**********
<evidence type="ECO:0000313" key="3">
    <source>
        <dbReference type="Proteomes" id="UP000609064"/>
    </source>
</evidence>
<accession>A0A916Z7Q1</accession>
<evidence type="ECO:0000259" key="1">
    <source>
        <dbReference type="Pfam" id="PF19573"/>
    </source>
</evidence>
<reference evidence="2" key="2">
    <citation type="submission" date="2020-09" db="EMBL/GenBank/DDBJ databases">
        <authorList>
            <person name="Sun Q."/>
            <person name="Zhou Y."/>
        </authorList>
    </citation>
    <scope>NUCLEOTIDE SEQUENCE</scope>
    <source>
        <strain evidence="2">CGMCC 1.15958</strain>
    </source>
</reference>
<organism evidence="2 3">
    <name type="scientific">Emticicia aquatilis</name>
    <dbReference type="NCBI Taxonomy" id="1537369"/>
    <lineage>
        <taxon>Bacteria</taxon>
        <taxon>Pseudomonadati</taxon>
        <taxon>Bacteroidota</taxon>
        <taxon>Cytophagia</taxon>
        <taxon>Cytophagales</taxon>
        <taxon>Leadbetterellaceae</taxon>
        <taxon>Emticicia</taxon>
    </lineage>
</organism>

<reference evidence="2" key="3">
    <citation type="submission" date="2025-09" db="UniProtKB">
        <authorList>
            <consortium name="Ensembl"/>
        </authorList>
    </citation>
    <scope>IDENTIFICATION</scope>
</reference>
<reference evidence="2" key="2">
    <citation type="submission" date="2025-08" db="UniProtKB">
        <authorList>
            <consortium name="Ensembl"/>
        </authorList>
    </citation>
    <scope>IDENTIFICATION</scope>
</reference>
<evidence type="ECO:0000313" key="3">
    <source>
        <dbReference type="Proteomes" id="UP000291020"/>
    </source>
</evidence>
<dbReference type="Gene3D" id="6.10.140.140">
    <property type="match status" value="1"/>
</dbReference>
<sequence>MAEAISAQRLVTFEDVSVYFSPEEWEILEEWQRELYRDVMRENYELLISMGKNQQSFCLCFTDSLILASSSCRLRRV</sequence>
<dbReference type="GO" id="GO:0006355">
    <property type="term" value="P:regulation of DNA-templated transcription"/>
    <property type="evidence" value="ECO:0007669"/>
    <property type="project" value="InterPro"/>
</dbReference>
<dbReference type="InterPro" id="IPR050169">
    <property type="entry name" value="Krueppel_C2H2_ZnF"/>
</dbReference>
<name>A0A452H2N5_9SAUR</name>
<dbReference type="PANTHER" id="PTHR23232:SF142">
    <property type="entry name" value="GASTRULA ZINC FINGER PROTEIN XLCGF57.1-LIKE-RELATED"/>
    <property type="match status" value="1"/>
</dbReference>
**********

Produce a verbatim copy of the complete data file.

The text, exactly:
<evidence type="ECO:0000313" key="3">
    <source>
        <dbReference type="Proteomes" id="UP000609064"/>
    </source>
</evidence>
<accession>A0A916Z7Q1</accession>
<evidence type="ECO:0000259" key="1">
    <source>
        <dbReference type="Pfam" id="PF19573"/>
    </source>
</evidence>
<reference evidence="2" key="2">
    <citation type="submission" date="2020-09" db="EMBL/GenBank/DDBJ databases">
        <authorList>
            <person name="Sun Q."/>
            <person name="Zhou Y."/>
        </authorList>
    </citation>
    <scope>NUCLEOTIDE SEQUENCE</scope>
    <source>
        <strain evidence="2">CGMCC 1.15958</strain>
    </source>
</reference>
<organism evidence="2 3">
    <name type="scientific">Emticicia aquatilis</name>
    <dbReference type="NCBI Taxonomy" id="1537369"/>
    <lineage>
        <taxon>Bacteria</taxon>
        <taxon>Pseudomonadati</taxon>
        <taxon>Bacteroidota</taxon>
        <taxon>Cytophagia</taxon>
        <taxon>Cytophagales</taxon>
        <taxon>Leadbetterellaceae</taxon>
        <taxon>Emticicia</taxon>
    </lineage>
</organism>

<reference evidence="2" key="3">
    <citation type="submission" date="2025-09" db="UniProtKB">
        <authorList>
            <consortium name="Ensembl"/>
        </authorList>
    </citation>
    <scope>IDENTIFICATION</scope>
</reference>
<reference evidence="2" key="2">
    <citation type="submission" date="2025-08" db="UniProtKB">
        <authorList>
            <consortium name="Ensembl"/>
        </authorList>
    </citation>
    <scope>IDENTIFICATION</scope>
</reference>
<evidence type="ECO:0000313" key="3">
    <source>
        <dbReference type="Proteomes" id="UP000291020"/>
    </source>
</evidence>
<dbReference type="Gene3D" id="6.10.140.140">
    <property type="match status" value="1"/>
</dbReference>
<sequence>MAEAISAQRLVTFEDVSVYFSPEEWEILEEWQRELYRDVMRENYELLISMGKNQQSFCLCFTDSLILASSSCRLRRV</sequence>
<dbReference type="GO" id="GO:0006355">
    <property type="term" value="P:regulation of DNA-templated transcription"/>
    <property type="evidence" value="ECO:0007669"/>
    <property type="project" value="InterPro"/>
</dbReference>
<dbReference type="InterPro" id="IPR050169">
    <property type="entry name" value="Krueppel_C2H2_ZnF"/>
</dbReference>
<name>A0A452H2N5_9SAUR</name>
<dbReference type="PANTHER" id="PTHR23232:SF142">
    <property type="entry name" value="GASTRULA ZINC FINGER PROTEIN XLCGF57.1-LIKE-RELATED"/>
    <property type="match status" value="1"/>
</dbReference>